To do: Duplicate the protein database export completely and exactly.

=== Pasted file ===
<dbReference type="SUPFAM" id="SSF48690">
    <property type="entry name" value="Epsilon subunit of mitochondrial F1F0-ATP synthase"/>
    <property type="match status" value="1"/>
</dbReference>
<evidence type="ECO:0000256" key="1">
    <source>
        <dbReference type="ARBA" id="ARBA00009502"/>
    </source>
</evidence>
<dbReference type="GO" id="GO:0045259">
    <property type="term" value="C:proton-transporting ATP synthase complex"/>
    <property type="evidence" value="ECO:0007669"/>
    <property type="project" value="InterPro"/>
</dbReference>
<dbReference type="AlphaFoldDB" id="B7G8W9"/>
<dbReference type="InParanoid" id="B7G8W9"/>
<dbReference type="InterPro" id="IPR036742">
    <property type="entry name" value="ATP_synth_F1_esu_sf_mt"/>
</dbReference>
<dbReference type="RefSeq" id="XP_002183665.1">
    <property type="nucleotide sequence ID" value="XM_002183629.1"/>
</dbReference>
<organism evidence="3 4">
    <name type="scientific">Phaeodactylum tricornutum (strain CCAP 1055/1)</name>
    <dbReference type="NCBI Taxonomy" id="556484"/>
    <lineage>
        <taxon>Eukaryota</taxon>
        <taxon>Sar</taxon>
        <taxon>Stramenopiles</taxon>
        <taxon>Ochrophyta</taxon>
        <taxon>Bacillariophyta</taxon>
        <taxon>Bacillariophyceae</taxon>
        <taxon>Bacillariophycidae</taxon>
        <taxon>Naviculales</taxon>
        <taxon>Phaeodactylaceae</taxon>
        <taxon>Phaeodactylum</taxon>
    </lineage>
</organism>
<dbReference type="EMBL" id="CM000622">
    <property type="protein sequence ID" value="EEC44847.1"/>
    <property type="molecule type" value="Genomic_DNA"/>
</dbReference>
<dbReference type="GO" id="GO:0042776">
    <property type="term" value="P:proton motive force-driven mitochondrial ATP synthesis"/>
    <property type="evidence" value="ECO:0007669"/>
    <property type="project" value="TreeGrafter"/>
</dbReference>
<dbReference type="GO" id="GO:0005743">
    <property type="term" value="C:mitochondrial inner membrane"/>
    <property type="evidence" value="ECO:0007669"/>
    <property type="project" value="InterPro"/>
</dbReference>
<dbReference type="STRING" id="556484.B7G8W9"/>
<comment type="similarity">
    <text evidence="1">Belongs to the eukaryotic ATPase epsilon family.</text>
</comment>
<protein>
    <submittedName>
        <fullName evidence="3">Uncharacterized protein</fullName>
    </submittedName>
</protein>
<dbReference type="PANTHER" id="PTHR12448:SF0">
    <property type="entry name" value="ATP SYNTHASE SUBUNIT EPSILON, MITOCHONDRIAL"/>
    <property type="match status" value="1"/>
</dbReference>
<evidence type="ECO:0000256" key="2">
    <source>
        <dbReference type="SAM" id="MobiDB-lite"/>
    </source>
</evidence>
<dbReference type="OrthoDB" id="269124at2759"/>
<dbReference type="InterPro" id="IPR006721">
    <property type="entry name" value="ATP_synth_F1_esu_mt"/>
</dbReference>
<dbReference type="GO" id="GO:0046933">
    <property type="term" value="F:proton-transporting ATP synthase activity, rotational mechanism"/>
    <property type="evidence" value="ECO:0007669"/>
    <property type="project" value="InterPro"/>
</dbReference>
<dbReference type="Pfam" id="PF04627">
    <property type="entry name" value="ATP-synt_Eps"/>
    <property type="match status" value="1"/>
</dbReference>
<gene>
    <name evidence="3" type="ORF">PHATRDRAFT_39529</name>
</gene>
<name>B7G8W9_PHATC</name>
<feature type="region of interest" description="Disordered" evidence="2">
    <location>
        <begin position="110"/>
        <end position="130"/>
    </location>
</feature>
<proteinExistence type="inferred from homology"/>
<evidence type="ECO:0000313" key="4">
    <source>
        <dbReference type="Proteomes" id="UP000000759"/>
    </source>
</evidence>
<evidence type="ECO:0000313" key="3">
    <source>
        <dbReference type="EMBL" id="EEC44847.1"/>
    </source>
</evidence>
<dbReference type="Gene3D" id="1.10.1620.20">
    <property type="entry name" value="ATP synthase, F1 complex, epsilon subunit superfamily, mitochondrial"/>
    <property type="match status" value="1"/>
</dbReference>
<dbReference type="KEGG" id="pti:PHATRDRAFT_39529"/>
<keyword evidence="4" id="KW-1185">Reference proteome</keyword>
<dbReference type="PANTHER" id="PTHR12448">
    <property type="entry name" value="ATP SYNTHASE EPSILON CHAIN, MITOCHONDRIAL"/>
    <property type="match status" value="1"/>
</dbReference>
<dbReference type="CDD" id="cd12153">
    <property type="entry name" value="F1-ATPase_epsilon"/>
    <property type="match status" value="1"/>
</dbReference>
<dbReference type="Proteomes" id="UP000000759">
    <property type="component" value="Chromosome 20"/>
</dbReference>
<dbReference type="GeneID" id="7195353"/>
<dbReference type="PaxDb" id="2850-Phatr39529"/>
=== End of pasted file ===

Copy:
<dbReference type="SUPFAM" id="SSF48690">
    <property type="entry name" value="Epsilon subunit of mitochondrial F1F0-ATP synthase"/>
    <property type="match status" value="1"/>
</dbReference>
<evidence type="ECO:0000256" key="1">
    <source>
        <dbReference type="ARBA" id="ARBA00009502"/>
    </source>
</evidence>
<dbReference type="GO" id="GO:0045259">
    <property type="term" value="C:proton-transporting ATP synthase complex"/>
    <property type="evidence" value="ECO:0007669"/>
    <property type="project" value="InterPro"/>
</dbReference>
<dbReference type="AlphaFoldDB" id="B7G8W9"/>
<dbReference type="InParanoid" id="B7G8W9"/>
<dbReference type="InterPro" id="IPR036742">
    <property type="entry name" value="ATP_synth_F1_esu_sf_mt"/>
</dbReference>
<dbReference type="RefSeq" id="XP_002183665.1">
    <property type="nucleotide sequence ID" value="XM_002183629.1"/>
</dbReference>
<organism evidence="3 4">
    <name type="scientific">Phaeodactylum tricornutum (strain CCAP 1055/1)</name>
    <dbReference type="NCBI Taxonomy" id="556484"/>
    <lineage>
        <taxon>Eukaryota</taxon>
        <taxon>Sar</taxon>
        <taxon>Stramenopiles</taxon>
        <taxon>Ochrophyta</taxon>
        <taxon>Bacillariophyta</taxon>
        <taxon>Bacillariophyceae</taxon>
        <taxon>Bacillariophycidae</taxon>
        <taxon>Naviculales</taxon>
        <taxon>Phaeodactylaceae</taxon>
        <taxon>Phaeodactylum</taxon>
    </lineage>
</organism>
<dbReference type="EMBL" id="CM000622">
    <property type="protein sequence ID" value="EEC44847.1"/>
    <property type="molecule type" value="Genomic_DNA"/>
</dbReference>
<dbReference type="GO" id="GO:0042776">
    <property type="term" value="P:proton motive force-driven mitochondrial ATP synthesis"/>
    <property type="evidence" value="ECO:0007669"/>
    <property type="project" value="TreeGrafter"/>
</dbReference>
<dbReference type="GO" id="GO:0005743">
    <property type="term" value="C:mitochondrial inner membrane"/>
    <property type="evidence" value="ECO:0007669"/>
    <property type="project" value="InterPro"/>
</dbReference>
<dbReference type="STRING" id="556484.B7G8W9"/>
<comment type="similarity">
    <text evidence="1">Belongs to the eukaryotic ATPase epsilon family.</text>
</comment>
<protein>
    <submittedName>
        <fullName evidence="3">Uncharacterized protein</fullName>
    </submittedName>
</protein>
<dbReference type="PANTHER" id="PTHR12448:SF0">
    <property type="entry name" value="ATP SYNTHASE SUBUNIT EPSILON, MITOCHONDRIAL"/>
    <property type="match status" value="1"/>
</dbReference>
<evidence type="ECO:0000256" key="2">
    <source>
        <dbReference type="SAM" id="MobiDB-lite"/>
    </source>
</evidence>
<dbReference type="OrthoDB" id="269124at2759"/>
<dbReference type="InterPro" id="IPR006721">
    <property type="entry name" value="ATP_synth_F1_esu_mt"/>
</dbReference>
<dbReference type="GO" id="GO:0046933">
    <property type="term" value="F:proton-transporting ATP synthase activity, rotational mechanism"/>
    <property type="evidence" value="ECO:0007669"/>
    <property type="project" value="InterPro"/>
</dbReference>
<dbReference type="Pfam" id="PF04627">
    <property type="entry name" value="ATP-synt_Eps"/>
    <property type="match status" value="1"/>
</dbReference>
<gene>
    <name evidence="3" type="ORF">PHATRDRAFT_39529</name>
</gene>
<name>B7G8W9_PHATC</name>
<feature type="region of interest" description="Disordered" evidence="2">
    <location>
        <begin position="110"/>
        <end position="130"/>
    </location>
</feature>
<proteinExistence type="inferred from homology"/>
<evidence type="ECO:0000313" key="4">
    <source>
        <dbReference type="Proteomes" id="UP000000759"/>
    </source>
</evidence>
<evidence type="ECO:0000313" key="3">
    <source>
        <dbReference type="EMBL" id="EEC44847.1"/>
    </source>
</evidence>
<dbReference type="Gene3D" id="1.10.1620.20">
    <property type="entry name" value="ATP synthase, F1 complex, epsilon subunit superfamily, mitochondrial"/>
    <property type="match status" value="1"/>
</dbReference>
<dbReference type="KEGG" id="pti:PHATRDRAFT_39529"/>
<keyword evidence="4" id="KW-1185">Reference proteome</keyword>
<dbReference type="PANTHER" id="PTHR12448">
    <property type="entry name" value="ATP SYNTHASE EPSILON CHAIN, MITOCHONDRIAL"/>
    <property type="match status" value="1"/>
</dbReference>
<dbReference type="CDD" id="cd12153">
    <property type="entry name" value="F1-ATPase_epsilon"/>
    <property type="match status" value="1"/>
</dbReference>
<dbReference type="Proteomes" id="UP000000759">
    <property type="component" value="Chromosome 20"/>
</dbReference>
<dbReference type="GeneID" id="7195353"/>
<dbReference type="PaxDb" id="2850-Phatr39529"/>